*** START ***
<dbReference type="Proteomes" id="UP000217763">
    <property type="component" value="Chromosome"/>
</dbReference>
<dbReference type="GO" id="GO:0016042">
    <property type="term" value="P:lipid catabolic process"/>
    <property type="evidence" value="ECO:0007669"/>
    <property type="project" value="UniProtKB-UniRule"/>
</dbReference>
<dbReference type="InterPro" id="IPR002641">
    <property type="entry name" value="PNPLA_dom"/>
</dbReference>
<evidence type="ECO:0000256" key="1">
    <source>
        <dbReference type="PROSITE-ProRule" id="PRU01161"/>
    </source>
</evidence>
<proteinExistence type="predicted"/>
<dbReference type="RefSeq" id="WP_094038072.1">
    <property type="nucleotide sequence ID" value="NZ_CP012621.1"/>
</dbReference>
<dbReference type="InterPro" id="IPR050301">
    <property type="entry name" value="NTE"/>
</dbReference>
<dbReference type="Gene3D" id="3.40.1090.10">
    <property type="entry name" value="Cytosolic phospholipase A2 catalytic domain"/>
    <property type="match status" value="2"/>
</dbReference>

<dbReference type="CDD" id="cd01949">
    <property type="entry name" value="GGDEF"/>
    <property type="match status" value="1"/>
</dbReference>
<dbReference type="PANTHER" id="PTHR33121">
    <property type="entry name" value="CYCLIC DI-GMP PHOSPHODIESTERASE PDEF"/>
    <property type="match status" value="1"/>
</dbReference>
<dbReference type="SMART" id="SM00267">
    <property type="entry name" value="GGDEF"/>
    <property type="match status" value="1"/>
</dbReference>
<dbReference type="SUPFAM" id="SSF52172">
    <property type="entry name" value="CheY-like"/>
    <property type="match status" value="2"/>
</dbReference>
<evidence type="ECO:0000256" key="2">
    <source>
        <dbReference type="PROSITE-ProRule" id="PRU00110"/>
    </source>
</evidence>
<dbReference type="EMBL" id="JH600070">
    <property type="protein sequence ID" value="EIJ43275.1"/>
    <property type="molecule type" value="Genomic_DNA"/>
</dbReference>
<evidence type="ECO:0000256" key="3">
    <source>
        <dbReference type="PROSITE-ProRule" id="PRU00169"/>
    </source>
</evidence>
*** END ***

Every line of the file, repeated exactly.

<dbReference type="Proteomes" id="UP000217763">
    <property type="component" value="Chromosome"/>
</dbReference>
<dbReference type="GO" id="GO:0016042">
    <property type="term" value="P:lipid catabolic process"/>
    <property type="evidence" value="ECO:0007669"/>
    <property type="project" value="UniProtKB-UniRule"/>
</dbReference>
<dbReference type="InterPro" id="IPR002641">
    <property type="entry name" value="PNPLA_dom"/>
</dbReference>
<evidence type="ECO:0000256" key="1">
    <source>
        <dbReference type="PROSITE-ProRule" id="PRU01161"/>
    </source>
</evidence>
<proteinExistence type="predicted"/>
<dbReference type="RefSeq" id="WP_094038072.1">
    <property type="nucleotide sequence ID" value="NZ_CP012621.1"/>
</dbReference>
<dbReference type="InterPro" id="IPR050301">
    <property type="entry name" value="NTE"/>
</dbReference>
<dbReference type="Gene3D" id="3.40.1090.10">
    <property type="entry name" value="Cytosolic phospholipase A2 catalytic domain"/>
    <property type="match status" value="2"/>
</dbReference>

<dbReference type="CDD" id="cd01949">
    <property type="entry name" value="GGDEF"/>
    <property type="match status" value="1"/>
</dbReference>
<dbReference type="PANTHER" id="PTHR33121">
    <property type="entry name" value="CYCLIC DI-GMP PHOSPHODIESTERASE PDEF"/>
    <property type="match status" value="1"/>
</dbReference>
<dbReference type="SMART" id="SM00267">
    <property type="entry name" value="GGDEF"/>
    <property type="match status" value="1"/>
</dbReference>
<dbReference type="SUPFAM" id="SSF52172">
    <property type="entry name" value="CheY-like"/>
    <property type="match status" value="2"/>
</dbReference>
<evidence type="ECO:0000256" key="2">
    <source>
        <dbReference type="PROSITE-ProRule" id="PRU00110"/>
    </source>
</evidence>
<dbReference type="EMBL" id="JH600070">
    <property type="protein sequence ID" value="EIJ43275.1"/>
    <property type="molecule type" value="Genomic_DNA"/>
</dbReference>
<evidence type="ECO:0000256" key="3">
    <source>
        <dbReference type="PROSITE-ProRule" id="PRU00169"/>
    </source>
</evidence>